Journal Articles

JT-60SA assembly and metrology

Suzuki, Sadaaki; Yagyu, Junichi; Masaki, Kei; Nishiyama, Tomokazu; Nakamura, Shigetoshi; Saeki, Hisashi; Hoshi, Ryo; Sawai, Hiroaki; Hasegawa, Koichi; Arai, Takashi; et al.

NIFS-MEMO-67, p.266 - 271, 2014/02

no abstracts in English

JAEA Reports

Assembly work and transport of JT-60SA cryostat base

Okano, Fuminori; Masaki, Kei; Yagyu, Junichi; Shibama, Yusuke; Sakasai, Akira; Miyo, Yasuhiko; Kaminaga, Atsushi; Nishiyama, Tomokazu; Suzuki, Sadaaki; Nakamura, Shigetoshi; et al.

JAEA-Technology 2013-032, 32 Pages, 2013/11

JAEA-Technology-2013-032.pdf:8.86MB

Japan Atomic Energy Agency started to construct a fully superconducting tokamak experiment device, JT-60SA, to support the ITER since January, 2013 at the Fusion Research and Development Directorate in Naka, Japan. The JT-60SA will be constructed with enhancing the previous JT-60 infrastructures, in the JT-60 torus hall, where the ex-JT-60 machine was disassembled. The JT-60SA Cryostat Base, for base of the entire tokamak structure, were assembly as first step of this construction. The Cryostat Base (CB, 250 tons) is consists of 7 main made of stainless steel, 12m diameter and 3m height. It was built in the Spain and transported to the Naka site with the seven major parts split, via Hitachi port. The assembly work of these steps, preliminary measurements, sole plate adjustments of its height and flatness, and assembly of the CB. Introduces the concrete result of assembly work and transport of JT-60SA cryostat base.

JAEA Reports

Disassembly of JT-60 tokamak device

Okano, Fuminori; Ikeda, Yoshitaka; Sakasai, Akira; Hanada, Masaya; Ichige, Hisashi; Miyo, Yasuhiko; Kaminaga, Atsushi; Sasajima, Tadayuki; Nishiyama, Tomokazu; Yagyu, Junichi; et al.

JAEA-Technology 2013-031, 42 Pages, 2013/11

JAEA-Technology-2013-031.pdf:18.1MB

The disassembly of JT-60 tokamak device and its peripheral equipments, where the total weight was about 6200 tons, started in 2009 and accomplished in October 2012. This disassembly was required process for JT-60SA project, which is the Satellite Tokamak project under Japan-EU international corroboration to modify the JT-60 to the superconducting tokamak. This work was the first experience of disassembling a large radioactive fusion device based on Radiation Hazard Prevention Act in Japan. The cutting was one of the main problems in this disassembly, such as to cut the wielded parts together with toroidal field coils, and to cut the vacuum vessel into two. After solving these problems, the disassembly completed without disaster and accident. This report presents the outline of the JT-60 disassembly, especially tokamak device.

Journal Articles

Assembly study for JT-60SA tokamak

Shibanuma, Kiyoshi; Arai, Takashi; Hasegawa, Koichi; Hoshi, Ryo; Kamiya, Koji; Kawashima, Hisato; Kubo, Hirotaka; Masaki, Kei; Saeki, Hisashi; Sakurai, Shinji; et al.

Fusion Engineering and Design, 88(6-8), p.705 - 710, 2013/10

 Times Cited Count:8 Percentile:59.34(Nuclear Science & Technology)

Journal Articles

Carbon transport and fuel retention in JT-60U with higher temperature operation based on postmortem analysis

Yoshida, Masafumi; Tanabe, Tetsuo*; Adachi, Ayumu*; Hayashi, Takao; Nakano, Tomohide; Fukumoto, Masakatsu; Yagyu, Junichi; Miyo, Yasuhiko; Masaki, Kei; Itami, Kiyoshi

Journal of Nuclear Materials, 438, p.S1261 - S1265, 2013/07

 Times Cited Count:6 Percentile:49.64(Materials Science, Multidisciplinary)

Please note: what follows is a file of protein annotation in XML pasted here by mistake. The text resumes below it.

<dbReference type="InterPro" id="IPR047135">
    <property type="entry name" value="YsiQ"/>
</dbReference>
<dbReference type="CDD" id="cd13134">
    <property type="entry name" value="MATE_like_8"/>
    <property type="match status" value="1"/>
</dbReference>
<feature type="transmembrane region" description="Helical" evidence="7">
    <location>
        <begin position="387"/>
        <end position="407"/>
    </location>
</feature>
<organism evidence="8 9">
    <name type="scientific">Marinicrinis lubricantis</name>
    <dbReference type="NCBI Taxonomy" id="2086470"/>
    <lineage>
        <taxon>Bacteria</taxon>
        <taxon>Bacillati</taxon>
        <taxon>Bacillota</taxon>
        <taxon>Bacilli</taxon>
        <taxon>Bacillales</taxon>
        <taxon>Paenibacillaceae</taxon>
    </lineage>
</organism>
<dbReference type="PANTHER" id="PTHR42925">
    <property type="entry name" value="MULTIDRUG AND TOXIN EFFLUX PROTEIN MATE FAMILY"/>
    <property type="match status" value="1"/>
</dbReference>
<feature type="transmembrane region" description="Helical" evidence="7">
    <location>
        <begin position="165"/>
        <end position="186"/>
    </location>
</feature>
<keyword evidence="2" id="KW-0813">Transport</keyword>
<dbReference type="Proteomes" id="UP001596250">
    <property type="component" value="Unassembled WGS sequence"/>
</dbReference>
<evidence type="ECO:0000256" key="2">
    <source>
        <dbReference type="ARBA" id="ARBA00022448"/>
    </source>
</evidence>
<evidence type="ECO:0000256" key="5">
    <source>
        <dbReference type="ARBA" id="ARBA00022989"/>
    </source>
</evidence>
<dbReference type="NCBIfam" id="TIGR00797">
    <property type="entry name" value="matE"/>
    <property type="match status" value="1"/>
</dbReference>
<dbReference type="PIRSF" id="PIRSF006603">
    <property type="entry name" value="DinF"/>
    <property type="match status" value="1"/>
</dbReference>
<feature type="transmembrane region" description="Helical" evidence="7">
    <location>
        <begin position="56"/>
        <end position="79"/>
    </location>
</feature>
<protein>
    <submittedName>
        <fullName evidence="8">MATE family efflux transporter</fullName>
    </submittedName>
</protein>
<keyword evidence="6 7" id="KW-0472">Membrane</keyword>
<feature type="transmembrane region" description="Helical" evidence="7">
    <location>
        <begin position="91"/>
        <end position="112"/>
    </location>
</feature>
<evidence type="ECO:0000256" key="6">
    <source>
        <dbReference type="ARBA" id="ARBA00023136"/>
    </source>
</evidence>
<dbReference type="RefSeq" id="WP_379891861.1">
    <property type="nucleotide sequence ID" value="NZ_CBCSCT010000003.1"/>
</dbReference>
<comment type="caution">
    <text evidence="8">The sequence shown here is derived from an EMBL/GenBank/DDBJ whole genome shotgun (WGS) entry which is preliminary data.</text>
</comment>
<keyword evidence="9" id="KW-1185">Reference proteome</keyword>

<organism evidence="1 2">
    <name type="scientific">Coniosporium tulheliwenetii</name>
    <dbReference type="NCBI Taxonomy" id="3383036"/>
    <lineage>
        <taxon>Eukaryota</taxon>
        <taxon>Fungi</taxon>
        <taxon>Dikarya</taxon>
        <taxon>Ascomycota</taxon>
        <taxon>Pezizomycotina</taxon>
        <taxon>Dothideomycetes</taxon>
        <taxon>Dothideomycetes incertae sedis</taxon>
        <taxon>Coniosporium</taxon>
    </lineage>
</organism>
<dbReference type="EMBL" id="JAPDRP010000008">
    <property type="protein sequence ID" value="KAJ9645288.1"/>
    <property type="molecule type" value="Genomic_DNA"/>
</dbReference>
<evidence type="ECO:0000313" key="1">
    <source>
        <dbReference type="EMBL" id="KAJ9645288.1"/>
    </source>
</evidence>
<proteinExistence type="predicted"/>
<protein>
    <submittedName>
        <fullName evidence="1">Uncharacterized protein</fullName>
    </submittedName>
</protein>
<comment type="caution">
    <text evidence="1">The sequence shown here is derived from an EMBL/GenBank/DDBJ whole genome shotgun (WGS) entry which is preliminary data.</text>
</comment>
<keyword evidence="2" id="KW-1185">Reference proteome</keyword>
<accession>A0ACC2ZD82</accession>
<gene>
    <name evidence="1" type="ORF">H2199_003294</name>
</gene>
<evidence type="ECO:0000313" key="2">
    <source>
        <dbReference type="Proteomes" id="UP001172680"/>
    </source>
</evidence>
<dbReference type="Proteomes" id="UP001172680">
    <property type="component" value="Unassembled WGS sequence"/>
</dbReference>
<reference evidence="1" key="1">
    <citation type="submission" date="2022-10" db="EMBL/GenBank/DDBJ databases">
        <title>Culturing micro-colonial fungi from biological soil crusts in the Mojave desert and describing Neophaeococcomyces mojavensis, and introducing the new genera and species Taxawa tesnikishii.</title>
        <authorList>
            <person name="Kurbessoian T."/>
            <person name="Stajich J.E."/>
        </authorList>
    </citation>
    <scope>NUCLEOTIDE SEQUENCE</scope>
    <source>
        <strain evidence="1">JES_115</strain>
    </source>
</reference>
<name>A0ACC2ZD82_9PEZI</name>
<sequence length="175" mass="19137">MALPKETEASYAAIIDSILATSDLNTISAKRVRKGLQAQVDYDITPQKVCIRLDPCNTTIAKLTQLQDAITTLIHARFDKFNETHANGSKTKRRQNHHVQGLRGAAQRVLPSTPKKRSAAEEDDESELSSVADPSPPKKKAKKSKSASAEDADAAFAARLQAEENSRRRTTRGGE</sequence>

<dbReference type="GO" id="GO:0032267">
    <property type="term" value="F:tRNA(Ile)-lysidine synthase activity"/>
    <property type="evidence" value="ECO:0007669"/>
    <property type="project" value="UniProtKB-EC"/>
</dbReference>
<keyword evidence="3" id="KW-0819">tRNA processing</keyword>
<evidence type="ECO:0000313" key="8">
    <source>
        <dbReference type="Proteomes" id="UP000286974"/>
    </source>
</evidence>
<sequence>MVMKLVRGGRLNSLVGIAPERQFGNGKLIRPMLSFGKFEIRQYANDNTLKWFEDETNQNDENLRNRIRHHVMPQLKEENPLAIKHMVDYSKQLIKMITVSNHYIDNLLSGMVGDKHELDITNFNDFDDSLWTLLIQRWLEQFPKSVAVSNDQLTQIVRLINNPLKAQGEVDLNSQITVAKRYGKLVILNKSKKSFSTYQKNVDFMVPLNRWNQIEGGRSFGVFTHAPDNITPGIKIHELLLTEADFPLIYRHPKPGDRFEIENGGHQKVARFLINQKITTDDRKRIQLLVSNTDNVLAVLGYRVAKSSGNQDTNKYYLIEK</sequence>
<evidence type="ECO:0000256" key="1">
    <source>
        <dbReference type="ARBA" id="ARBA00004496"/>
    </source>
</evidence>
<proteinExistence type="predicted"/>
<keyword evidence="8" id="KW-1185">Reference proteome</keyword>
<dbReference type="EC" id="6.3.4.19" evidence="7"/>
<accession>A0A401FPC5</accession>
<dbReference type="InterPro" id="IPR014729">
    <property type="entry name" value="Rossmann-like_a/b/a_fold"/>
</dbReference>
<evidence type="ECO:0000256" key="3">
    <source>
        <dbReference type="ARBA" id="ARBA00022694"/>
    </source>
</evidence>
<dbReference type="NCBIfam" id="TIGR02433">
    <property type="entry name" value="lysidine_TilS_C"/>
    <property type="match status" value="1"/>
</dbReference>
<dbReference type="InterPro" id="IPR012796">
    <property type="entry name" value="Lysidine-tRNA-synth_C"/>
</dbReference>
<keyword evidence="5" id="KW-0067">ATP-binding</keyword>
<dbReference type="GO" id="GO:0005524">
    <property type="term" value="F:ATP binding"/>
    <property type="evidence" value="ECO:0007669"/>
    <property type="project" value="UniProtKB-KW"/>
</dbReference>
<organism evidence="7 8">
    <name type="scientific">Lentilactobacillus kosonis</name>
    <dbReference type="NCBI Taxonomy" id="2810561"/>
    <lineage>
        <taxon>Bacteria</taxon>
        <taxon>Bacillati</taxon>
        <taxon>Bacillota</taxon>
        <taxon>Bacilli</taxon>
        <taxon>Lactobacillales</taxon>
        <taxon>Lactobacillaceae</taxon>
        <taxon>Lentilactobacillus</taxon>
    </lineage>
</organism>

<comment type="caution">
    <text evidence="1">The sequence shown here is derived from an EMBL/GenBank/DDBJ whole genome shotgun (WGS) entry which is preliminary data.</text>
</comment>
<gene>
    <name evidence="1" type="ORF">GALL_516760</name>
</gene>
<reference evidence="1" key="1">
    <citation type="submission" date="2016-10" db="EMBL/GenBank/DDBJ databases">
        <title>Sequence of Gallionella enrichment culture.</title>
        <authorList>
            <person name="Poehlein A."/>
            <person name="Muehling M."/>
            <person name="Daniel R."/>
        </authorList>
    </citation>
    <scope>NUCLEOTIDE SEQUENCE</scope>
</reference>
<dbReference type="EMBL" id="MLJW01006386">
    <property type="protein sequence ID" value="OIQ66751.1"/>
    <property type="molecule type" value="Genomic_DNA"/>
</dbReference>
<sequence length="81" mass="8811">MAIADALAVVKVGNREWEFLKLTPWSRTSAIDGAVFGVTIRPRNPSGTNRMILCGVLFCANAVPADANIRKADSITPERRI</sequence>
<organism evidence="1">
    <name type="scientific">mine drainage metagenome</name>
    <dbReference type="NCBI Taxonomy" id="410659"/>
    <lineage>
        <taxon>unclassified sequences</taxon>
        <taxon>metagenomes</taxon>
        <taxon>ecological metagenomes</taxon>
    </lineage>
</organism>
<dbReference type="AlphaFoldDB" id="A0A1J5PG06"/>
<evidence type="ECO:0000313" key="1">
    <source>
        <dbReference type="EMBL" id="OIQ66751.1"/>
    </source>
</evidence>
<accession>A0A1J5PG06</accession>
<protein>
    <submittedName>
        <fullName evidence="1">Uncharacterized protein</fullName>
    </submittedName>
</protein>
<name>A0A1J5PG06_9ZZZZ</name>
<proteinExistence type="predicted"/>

Fuel retention rates and carbon re-deposition rates in the plasma shadowed areas in JT-60U were measured. Distributions of the fuel retention as well as the carbon re-deposition in the whole in-vessel of a large tokamak were clarified for the first time in the world. The fuel retention in the plasma shadowed areas was about two times larger than that in the carbon re-deposited layers on the plasma facing surface, although the amount of the carbon re-deposited on the plasma shadowed areas were about a half of that on the plasma facing surface, because of relatively lower temperature in the shadow areas causing higher hydrogen saturation concentration in the carbon re-deposited layers. The total fuel retention rate in JT-60U, including previously measured for all plasma facing areas, was evaluated to be 1.3$$times$$10$$^{20}$$ H+Ds$$^{-1}$$, which was lower than that in other devices, due to probably to higher temperature operation in JT-60U.

Journal Articles

Hydrogen isotopes retention in gaps at the JT-60U first wall tiles

Yoshida, Masafumi; Tanabe, Tetsuo*; Hayashi, Takao; Nakano, Tomohide; Fukumoto, Masakatsu; Yagyu, Junichi; Miyo, Yasuhiko; Masaki, Kei; Itami, Kiyoshi

Fusion Science and Technology, 63(1T), p.367 - 370, 2013/05

 Times Cited Count:0 Percentile:0.01(Nuclear Science & Technology)

In this study, the retentions of hydrogen isotopes (H and D) in the gaps in JT-60U are clarified. Carbon tiles used in 1992-2004 were poloidally and toroidally taken out from outboard first wall in JT-60U to measure the retentions. The H and D retentions in the samples were measured by thermal desorption spectrometry (TDS). The H+D retention in the top side was higher than that of the bottom side, which might be due to thicker re-deposited carbon layers on the surface of the top side. The retentions in the surface of the side surfaces were slightly lower than that in the plasma facing surface where the retention was saturated to be 3-4e22 atoms/m$$^{2}$$. The retention rate was evaluated to be 3e17 H+D atoms/m$$^{2}$$/s from the measured retentions in two different discharge times by assuming the retention to increase linearly with the discharge time.

Journal Articles

Report of detaching of internal tile according to dismantlement of JT-60

Yagyu, Junichi; Miyo, Yasuhiko; Sasajima, Tadayuki; Sakasai, Akira; Shibanuma, Kiyoshi

Heisei-22-Nendo Kumamoto Daigaku Sogo Gijutsu Kenkyukai Hokokushu (CD-ROM), 4 Pages, 2011/03

no abstracts in English

Journal Articles